Thursday, February 2, 2006

I Guess God Hates The Seals Too

Because it's been so mild here on the east coast there hasn't been any ice out on the ocean for the seals to give birth on - which also probably means that there won't be any seal hunt for the fishermen to go kill the baby seals either, I'd imagine. But right now there's 1000's of seals who had to come on shore to give birth on a tiny island just off Nova Scotia. We had a huge snow storm here a couple days ago which made a really high tide and it washed 100's of baby seals out to sea.

I guess it's not only fishermen who hate seals - God must hate them too.

What could Rebecca Aldworth do about this? I wish she could've done something about this. That would've been sweet.

Here's an article from CTV news about the story:

Winter storm kills hundreds of grey seal pups
Updated Thu. Feb. 2 2006 6:38 PM ET News Staff

Hundreds of grey seal pups nursing on Pictou Island, N.S. were killed Wednesday when a tidal surge washed them out to sea.

Newborn pups are unable to swim and despite their mothers' desperate attempts to retrieve them from the water, most were lost to the storm surge -- a by-product of the extreme winter weather currently pounding the Maritimes.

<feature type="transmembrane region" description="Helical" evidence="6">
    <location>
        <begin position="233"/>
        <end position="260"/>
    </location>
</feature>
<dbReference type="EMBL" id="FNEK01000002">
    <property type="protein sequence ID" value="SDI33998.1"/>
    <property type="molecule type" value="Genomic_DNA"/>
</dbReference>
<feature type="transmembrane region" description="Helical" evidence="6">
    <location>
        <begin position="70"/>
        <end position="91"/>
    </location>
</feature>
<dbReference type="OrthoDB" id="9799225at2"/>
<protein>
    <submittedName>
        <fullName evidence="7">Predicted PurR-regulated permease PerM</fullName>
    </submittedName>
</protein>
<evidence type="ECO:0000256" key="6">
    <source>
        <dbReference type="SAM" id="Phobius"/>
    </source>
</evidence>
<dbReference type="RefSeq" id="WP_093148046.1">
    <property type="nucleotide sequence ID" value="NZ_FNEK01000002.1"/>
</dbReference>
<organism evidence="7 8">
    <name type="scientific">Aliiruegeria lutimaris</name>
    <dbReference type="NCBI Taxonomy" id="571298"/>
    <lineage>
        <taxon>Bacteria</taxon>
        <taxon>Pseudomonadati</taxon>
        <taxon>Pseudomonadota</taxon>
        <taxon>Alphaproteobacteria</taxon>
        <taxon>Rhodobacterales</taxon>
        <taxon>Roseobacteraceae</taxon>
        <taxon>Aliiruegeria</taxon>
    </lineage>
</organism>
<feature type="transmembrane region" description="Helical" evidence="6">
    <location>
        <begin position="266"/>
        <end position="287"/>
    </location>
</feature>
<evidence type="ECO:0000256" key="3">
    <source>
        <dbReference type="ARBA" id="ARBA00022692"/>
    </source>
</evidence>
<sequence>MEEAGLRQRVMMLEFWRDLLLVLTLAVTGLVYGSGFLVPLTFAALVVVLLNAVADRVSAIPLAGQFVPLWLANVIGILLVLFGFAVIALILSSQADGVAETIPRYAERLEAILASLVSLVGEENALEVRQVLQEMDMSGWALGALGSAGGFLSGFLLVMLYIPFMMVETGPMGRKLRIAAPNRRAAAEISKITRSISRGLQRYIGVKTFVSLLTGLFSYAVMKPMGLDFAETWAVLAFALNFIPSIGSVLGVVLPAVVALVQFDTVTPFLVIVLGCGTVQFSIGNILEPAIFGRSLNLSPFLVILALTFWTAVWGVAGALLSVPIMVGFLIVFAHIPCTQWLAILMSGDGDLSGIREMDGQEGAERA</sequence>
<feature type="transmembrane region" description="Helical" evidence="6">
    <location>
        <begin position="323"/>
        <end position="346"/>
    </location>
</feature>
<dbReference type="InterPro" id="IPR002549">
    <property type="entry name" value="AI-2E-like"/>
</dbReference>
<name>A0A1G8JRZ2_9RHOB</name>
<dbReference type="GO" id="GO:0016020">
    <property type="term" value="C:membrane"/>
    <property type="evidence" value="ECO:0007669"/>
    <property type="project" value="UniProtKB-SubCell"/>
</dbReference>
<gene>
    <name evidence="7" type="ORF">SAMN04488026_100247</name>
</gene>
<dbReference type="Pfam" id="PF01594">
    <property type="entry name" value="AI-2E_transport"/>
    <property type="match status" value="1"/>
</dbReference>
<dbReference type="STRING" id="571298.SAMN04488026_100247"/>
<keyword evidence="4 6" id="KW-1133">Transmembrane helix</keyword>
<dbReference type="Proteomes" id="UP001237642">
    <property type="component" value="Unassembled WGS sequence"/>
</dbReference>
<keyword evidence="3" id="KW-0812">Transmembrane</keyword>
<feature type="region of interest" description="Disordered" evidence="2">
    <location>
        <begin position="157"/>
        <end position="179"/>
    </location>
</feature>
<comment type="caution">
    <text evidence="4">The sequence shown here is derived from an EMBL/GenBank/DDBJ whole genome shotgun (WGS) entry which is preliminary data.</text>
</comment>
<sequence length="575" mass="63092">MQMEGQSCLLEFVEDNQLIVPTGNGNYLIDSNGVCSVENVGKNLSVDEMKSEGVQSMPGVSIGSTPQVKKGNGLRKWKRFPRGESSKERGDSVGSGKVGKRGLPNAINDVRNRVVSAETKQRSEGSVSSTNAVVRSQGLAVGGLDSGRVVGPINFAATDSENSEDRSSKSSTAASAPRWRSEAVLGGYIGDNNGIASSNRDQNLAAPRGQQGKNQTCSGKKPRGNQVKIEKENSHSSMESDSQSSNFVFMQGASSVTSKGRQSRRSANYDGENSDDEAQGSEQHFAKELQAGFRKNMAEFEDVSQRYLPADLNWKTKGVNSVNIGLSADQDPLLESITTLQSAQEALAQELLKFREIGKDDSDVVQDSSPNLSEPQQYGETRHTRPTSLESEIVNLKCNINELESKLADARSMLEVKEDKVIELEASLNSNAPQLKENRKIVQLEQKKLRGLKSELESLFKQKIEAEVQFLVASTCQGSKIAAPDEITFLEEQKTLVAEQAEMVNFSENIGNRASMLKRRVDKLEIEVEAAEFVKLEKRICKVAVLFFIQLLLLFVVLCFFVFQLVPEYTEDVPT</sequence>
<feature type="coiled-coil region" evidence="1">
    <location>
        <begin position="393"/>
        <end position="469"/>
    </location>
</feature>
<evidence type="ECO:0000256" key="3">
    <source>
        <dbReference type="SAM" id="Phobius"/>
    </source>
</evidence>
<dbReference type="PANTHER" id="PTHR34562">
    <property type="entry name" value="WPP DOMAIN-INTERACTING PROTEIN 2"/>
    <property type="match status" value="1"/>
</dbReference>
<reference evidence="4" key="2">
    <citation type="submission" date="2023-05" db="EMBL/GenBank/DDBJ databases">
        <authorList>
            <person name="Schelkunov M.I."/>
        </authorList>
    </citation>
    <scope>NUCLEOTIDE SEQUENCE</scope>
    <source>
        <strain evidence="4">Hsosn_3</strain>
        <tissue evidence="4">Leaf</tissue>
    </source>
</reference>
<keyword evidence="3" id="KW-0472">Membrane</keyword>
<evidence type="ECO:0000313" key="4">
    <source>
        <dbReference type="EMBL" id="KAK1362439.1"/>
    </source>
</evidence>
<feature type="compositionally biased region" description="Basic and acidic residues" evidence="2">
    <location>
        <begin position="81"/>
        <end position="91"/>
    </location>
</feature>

"You'd see mothers trying to save pups, they'd get them further inland and then the tide would take them back out," said Ron MacDonald, one of the island's 18 winter residents.

Fisheries Department officials said approximately 3,000 adult grey seals sought refuge on the island over the weekend, and it's estimated approximately 75 per cent of their pups were lost during the surge.

Strewn between washed-up strands of seaweed, the carcasses of some of the pups now litter the otherwise picturesque sandy beach, located between the southern tip of P.E.I. and the north coast of Nova Scotia.

"It was very traumatic to watch," said resident Jan MacDonald. "I can't say there was one nice thing about it."

A lack of ice floats in the Northumberland Strait forced the large herd to seek refuge on the island over the weekend.

Fisheries Department spokesperson Jerry Conway said the heavy loss will have a dramatic impact on the herd, but is unlikely to affect the overall population of the species in the area.

The surviving pups and their mothers are expected to stay on the island for another two to three weeks while they shed their white fur and deplete their fat reserves, before heading out to forage in the Atlantic waters.

Category: [Sealing]

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